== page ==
If you’d told me two years ago that a self-published book could sell over 10,000 copies, I would have given you the side-eye and wondered what kind of snake oil you were selling. There are a lot of vanity publishers, publicists, and promoters who claim to sell indie book marketing magic in a bottle, taking advantage of new authors who are tired of being rejected by mainstream publishers.

In their eagerness to get published, and often their naiveté about the business world (let alone the publishing world), many authors hand over copious amounts of their hard-earned money from their day-jobs to vendors promising the world. The reality is that the book market is more competitive than ever. It’s hard for new authors to get noticed. It’s difficult to tell the good opportunities from the mediocre or downright misleading. As a creative person, it is damn frustrating to write and publish a stellar book that never even makes a dent in the market. While perhaps money isn’t the motivation behind their writing, authors at least need to sell enough so that they can afford to keep writing.

Deciding to Self-Publish

When my husband, Joseph Malik, first told me of his plan to self-publish his debut novel Dragon’s Trail after a decade of rewrites and rejections, I encouraged him to put his work out there in the world. I knew he was brilliant of course, and that his writing was excellent – over fifteen years of marriage and thousands of dinner conversations I’ve learned a lot from him about language and writing. We share a love of well-crafted literary voices, as demonstrated by our habit of reading snippets to each other when our bedtime reading comes across a noteworthy turn of phrase.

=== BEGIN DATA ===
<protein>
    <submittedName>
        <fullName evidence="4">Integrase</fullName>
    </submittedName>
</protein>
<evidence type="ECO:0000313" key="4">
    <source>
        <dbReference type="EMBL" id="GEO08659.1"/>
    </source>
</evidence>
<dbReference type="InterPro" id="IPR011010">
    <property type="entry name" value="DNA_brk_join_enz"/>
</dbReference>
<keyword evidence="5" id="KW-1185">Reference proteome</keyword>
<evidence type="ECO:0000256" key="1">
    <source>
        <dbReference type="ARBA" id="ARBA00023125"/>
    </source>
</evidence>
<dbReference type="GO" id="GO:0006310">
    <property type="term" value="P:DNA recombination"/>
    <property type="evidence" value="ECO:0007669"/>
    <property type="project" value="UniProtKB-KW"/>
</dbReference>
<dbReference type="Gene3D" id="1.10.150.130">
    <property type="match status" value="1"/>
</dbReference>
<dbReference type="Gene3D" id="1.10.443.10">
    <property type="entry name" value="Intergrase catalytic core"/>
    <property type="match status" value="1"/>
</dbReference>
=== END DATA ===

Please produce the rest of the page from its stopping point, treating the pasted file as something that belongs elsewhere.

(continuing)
But regardless of his talent as a writer, I was admittedly skeptical about the marketability and the financial prospects of a fantasy novel with a premise that could be interpreted as “camp” among serious readers. The big publishers felt the same way, it seems; although a major publisher held his book for over eighteen months, at one point requesting a 5-volume series treatment, they ultimately passed on it because they believed there was, simply, “no market for a realistic fantasy series.”

This was his baby, so I kept my hands off while he researched self-publishing and ultimately released his e-book exclusively through Amazon at a low-ball price alongside a paperback version through CreateSpace (Amazon’s print-on-demand company), and waited to see what happened.

And waited. And. Waited.

In the big scheme of things, it wasn’t a terrible debut. During its first 90 days it sold a couple hundred copies and had tens of thousands of page reads on Kindle, which was better than many indie authors can expect to achieve. He paid for a “blog tour” to get his name out there, which was a good first step to raise awareness, but after the 90-day mark had passed, it fell off the map and it looked like that was it.

Indie Book Marketing means becoming an Indie Publisher, not just an Indie Author

Fortunately, since we both work and weren’t depending on his book income to make a living, we decided to treat the book and the publishing company like a real business, reinvesting all of his book earnings in promotions and in the company. That decision ended up being the primary thing that changed the trajectory of Dragon’s Trail, and the course of his career as an independent author.

A major turning point came when he appeared as a panelist at a big regional Sci-fi/Fantasy convention. Since he was a panelist, an onsite bookstore offered to sell his books on consignment at the convention. It took a leap of faith to print up some inventory to sell, but it was too good an opportunity pass up.